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Are There Ways To Reduce Tax If I Sell My Highly Appreciated Real Estate

How to Reduce Taxation If I Sell My Real Estate

Stock prices may be down, but real estate is proving more resilient.  Many owners of real estate are considering selling for all manner of reasons.  Some are looking at the economic headwinds and wondering if the market has peaked, at least for the foreseeable future.  Whether the real estate was purchased a long time ago or fairly recently, the value of your property is likely significantly higher than when you purchased it.  That warm feeling often proves fleeting, however, as the conversation inevitably pivots away from examining the large increase in value towards the enormous tax bill that would accompany any sale of the property.  “Is there anything we can do?”, said every property owner. 

As a matter of fact there is. Using certain charitable trust structures, the property can be sold without paying tax on the gain.  Charitable Remainder Trusts and Charitable Lead Trusts are the two most common structures used for this purpose.  

Charitable Remainder Trusts (CRTs) are irrevocable trusts into which the owner transfers property.  The property is then sold and replacement assets are purchased with the proceeds.  The owner retains the right to receive income from the trust.  Income can be paid to the owner, his or her spouse, children, or anyone else.  At the end of the term specified in the trust, which may be the trust creator’s lifetime, for example, any assets remaining in the trust will go to whichever charity was chosen by the trust creator.  No capital gain tax is paid when the property is sold within the CRT.  In fact, the trust creator is able to claim a tax deduction that will allow you to reduce your adjusted gross income by up to 30%. 

Charitable Lead Trusts (CLTs) work similarly, except that the owner contributes property to the trust and gives one or more charities (rather than the owner) an income interest in the trust for a period of time.  At the end of the term specified in the trust, assets in the trust will transfer back to the non charitable beneficiaries (ie the owner or his or her family members).  This structure is popular with those families who do not need to receive income from the trust assets, or who want to see the charitable benefits during their lifetime.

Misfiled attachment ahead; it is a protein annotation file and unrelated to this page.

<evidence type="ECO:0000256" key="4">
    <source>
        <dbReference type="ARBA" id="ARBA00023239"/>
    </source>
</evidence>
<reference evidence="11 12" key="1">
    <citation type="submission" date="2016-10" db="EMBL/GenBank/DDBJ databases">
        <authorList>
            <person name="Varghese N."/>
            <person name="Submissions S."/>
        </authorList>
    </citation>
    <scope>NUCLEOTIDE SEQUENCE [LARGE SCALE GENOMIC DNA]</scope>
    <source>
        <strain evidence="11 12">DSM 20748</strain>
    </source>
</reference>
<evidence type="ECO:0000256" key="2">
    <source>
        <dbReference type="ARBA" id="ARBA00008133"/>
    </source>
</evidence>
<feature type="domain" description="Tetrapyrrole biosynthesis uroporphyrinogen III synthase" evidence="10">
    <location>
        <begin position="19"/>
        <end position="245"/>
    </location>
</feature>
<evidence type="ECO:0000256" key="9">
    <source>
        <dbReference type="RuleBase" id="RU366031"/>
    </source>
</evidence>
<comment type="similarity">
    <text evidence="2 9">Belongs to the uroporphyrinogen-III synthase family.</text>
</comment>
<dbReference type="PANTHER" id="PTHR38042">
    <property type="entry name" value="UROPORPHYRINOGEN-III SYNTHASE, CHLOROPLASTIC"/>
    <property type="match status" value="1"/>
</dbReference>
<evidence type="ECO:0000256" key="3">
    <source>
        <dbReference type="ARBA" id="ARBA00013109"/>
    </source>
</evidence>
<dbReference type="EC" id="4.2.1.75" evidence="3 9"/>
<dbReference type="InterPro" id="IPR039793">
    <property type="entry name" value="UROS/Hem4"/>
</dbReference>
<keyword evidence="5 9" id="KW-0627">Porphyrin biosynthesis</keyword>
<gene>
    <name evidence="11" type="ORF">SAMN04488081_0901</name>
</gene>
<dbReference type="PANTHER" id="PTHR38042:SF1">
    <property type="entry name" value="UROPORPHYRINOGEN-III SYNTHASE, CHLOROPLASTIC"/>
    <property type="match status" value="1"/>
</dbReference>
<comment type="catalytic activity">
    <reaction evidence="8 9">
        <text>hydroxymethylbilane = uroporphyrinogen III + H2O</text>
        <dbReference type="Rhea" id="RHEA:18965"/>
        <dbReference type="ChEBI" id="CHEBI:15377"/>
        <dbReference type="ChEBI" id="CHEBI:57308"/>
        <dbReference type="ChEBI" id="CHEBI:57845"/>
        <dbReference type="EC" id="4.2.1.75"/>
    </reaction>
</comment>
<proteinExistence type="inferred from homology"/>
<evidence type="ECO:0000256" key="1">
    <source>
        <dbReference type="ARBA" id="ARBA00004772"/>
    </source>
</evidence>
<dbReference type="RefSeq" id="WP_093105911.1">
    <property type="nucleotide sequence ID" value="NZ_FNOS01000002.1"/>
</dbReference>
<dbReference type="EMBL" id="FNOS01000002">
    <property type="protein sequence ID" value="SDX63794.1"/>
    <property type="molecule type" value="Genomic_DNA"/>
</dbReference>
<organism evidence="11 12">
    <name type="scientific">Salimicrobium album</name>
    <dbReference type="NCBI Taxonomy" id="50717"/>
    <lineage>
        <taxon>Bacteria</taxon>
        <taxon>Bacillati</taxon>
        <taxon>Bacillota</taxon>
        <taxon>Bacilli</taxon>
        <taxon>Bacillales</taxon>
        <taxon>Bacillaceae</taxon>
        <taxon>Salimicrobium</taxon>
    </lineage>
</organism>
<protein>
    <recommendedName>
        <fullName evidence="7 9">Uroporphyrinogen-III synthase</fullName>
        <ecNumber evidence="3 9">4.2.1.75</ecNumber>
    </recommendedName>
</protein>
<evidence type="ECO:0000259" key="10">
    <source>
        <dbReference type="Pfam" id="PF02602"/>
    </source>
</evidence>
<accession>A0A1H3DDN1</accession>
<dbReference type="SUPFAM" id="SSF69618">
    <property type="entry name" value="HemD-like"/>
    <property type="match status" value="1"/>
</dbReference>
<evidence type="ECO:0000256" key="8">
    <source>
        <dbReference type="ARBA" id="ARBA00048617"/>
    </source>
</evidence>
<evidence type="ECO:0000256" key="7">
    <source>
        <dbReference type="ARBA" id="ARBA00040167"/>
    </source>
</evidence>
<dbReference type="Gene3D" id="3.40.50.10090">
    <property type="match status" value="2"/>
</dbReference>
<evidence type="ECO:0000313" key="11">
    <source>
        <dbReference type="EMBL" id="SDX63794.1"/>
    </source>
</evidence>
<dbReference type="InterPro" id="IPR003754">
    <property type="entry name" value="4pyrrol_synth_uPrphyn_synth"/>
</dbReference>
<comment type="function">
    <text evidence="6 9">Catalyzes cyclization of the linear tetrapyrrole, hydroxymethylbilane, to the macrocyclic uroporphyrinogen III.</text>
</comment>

One of the concerns where a CRT is used is that charities will ultimately inherit the assets in the trust instead of children or other family members.  Sometimes it is appropriate to address this concern with life insurance planning.  Life insurance could be purchased to replace the assets that the children would otherwise have received.  If the family could potentially be subject to estate tax, it is important to purchase the life insurance in the name of an irrevocable trust.  This ensures that the life insurance proceeds will pass to heirs free of tax. 

Which families are subject to estate tax?  Currently an individual can leave behind $12 million (and a married couple $24 million) and the family will not have to pay any estate tax.  If the assets left behind exceed those amounts, tax is payable on the surplus, currently at a rate of 40%.  These thresholds are scheduled to be cut (approximately) in half at the beginning of 2026, bringing many more families into the estate tax net.  This is relevant when considering whether to use the charitable trust structures outlined above.  In addition to income tax benefits, transferring assets to charitable trusts can, depending on the structure used, also remove those assets and any appreciation thereon from being subject to estate tax. 

If you are thinking of selling highly appreciated assets there is no one size fits all.  Every situation is unique.  However, there are certainly options that can be explored. 

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